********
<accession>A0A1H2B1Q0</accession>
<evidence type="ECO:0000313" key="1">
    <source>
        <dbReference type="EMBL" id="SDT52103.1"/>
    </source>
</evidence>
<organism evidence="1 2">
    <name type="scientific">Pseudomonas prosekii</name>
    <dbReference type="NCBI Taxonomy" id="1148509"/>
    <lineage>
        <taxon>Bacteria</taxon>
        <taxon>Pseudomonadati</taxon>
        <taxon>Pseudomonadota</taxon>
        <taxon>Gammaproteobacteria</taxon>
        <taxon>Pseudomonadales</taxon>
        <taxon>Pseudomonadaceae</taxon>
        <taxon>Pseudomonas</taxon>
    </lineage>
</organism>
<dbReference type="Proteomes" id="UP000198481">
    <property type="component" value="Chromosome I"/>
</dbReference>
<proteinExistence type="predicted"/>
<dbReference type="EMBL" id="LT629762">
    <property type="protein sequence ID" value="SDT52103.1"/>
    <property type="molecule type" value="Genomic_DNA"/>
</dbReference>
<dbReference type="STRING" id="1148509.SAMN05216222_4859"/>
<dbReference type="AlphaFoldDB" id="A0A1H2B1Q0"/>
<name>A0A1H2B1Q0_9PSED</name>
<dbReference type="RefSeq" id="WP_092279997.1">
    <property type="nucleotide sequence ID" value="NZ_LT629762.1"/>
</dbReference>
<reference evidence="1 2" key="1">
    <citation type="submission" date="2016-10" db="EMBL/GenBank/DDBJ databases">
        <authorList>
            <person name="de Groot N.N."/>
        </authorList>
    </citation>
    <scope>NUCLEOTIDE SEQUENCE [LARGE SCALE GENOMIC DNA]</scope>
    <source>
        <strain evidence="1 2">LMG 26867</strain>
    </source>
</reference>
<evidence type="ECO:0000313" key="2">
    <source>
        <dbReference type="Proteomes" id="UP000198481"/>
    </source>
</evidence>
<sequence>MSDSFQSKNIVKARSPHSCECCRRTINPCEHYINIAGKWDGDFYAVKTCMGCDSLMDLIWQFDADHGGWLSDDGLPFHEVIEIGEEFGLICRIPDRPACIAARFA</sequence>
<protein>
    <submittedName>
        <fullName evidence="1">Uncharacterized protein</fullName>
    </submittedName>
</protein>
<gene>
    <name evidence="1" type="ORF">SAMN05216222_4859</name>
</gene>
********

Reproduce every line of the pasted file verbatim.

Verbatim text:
<accession>A0A1H2B1Q0</accession>
<evidence type="ECO:0000313" key="1">
    <source>
        <dbReference type="EMBL" id="SDT52103.1"/>
    </source>
</evidence>
<organism evidence="1 2">
    <name type="scientific">Pseudomonas prosekii</name>
    <dbReference type="NCBI Taxonomy" id="1148509"/>
    <lineage>
        <taxon>Bacteria</taxon>
        <taxon>Pseudomonadati</taxon>
        <taxon>Pseudomonadota</taxon>
        <taxon>Gammaproteobacteria</taxon>
        <taxon>Pseudomonadales</taxon>
        <taxon>Pseudomonadaceae</taxon>
        <taxon>Pseudomonas</taxon>
    </lineage>
</organism>
<dbReference type="Proteomes" id="UP000198481">
    <property type="component" value="Chromosome I"/>
</dbReference>
<proteinExistence type="predicted"/>
<dbReference type="EMBL" id="LT629762">
    <property type="protein sequence ID" value="SDT52103.1"/>
    <property type="molecule type" value="Genomic_DNA"/>
</dbReference>
<dbReference type="STRING" id="1148509.SAMN05216222_4859"/>
<dbReference type="AlphaFoldDB" id="A0A1H2B1Q0"/>
<name>A0A1H2B1Q0_9PSED</name>
<dbReference type="RefSeq" id="WP_092279997.1">
    <property type="nucleotide sequence ID" value="NZ_LT629762.1"/>
</dbReference>
<reference evidence="1 2" key="1">
    <citation type="submission" date="2016-10" db="EMBL/GenBank/DDBJ databases">
        <authorList>
            <person name="de Groot N.N."/>
        </authorList>
    </citation>
    <scope>NUCLEOTIDE SEQUENCE [LARGE SCALE GENOMIC DNA]</scope>
    <source>
        <strain evidence="1 2">LMG 26867</strain>
    </source>
</reference>
<evidence type="ECO:0000313" key="2">
    <source>
        <dbReference type="Proteomes" id="UP000198481"/>
    </source>
</evidence>
<sequence>MSDSFQSKNIVKARSPHSCECCRRTINPCEHYINIAGKWDGDFYAVKTCMGCDSLMDLIWQFDADHGGWLSDDGLPFHEVIEIGEEFGLICRIPDRPACIAARFA</sequence>
<protein>
    <submittedName>
        <fullName evidence="1">Uncharacterized protein</fullName>
    </submittedName>
</protein>
<gene>
    <name evidence="1" type="ORF">SAMN05216222_4859</name>
</gene>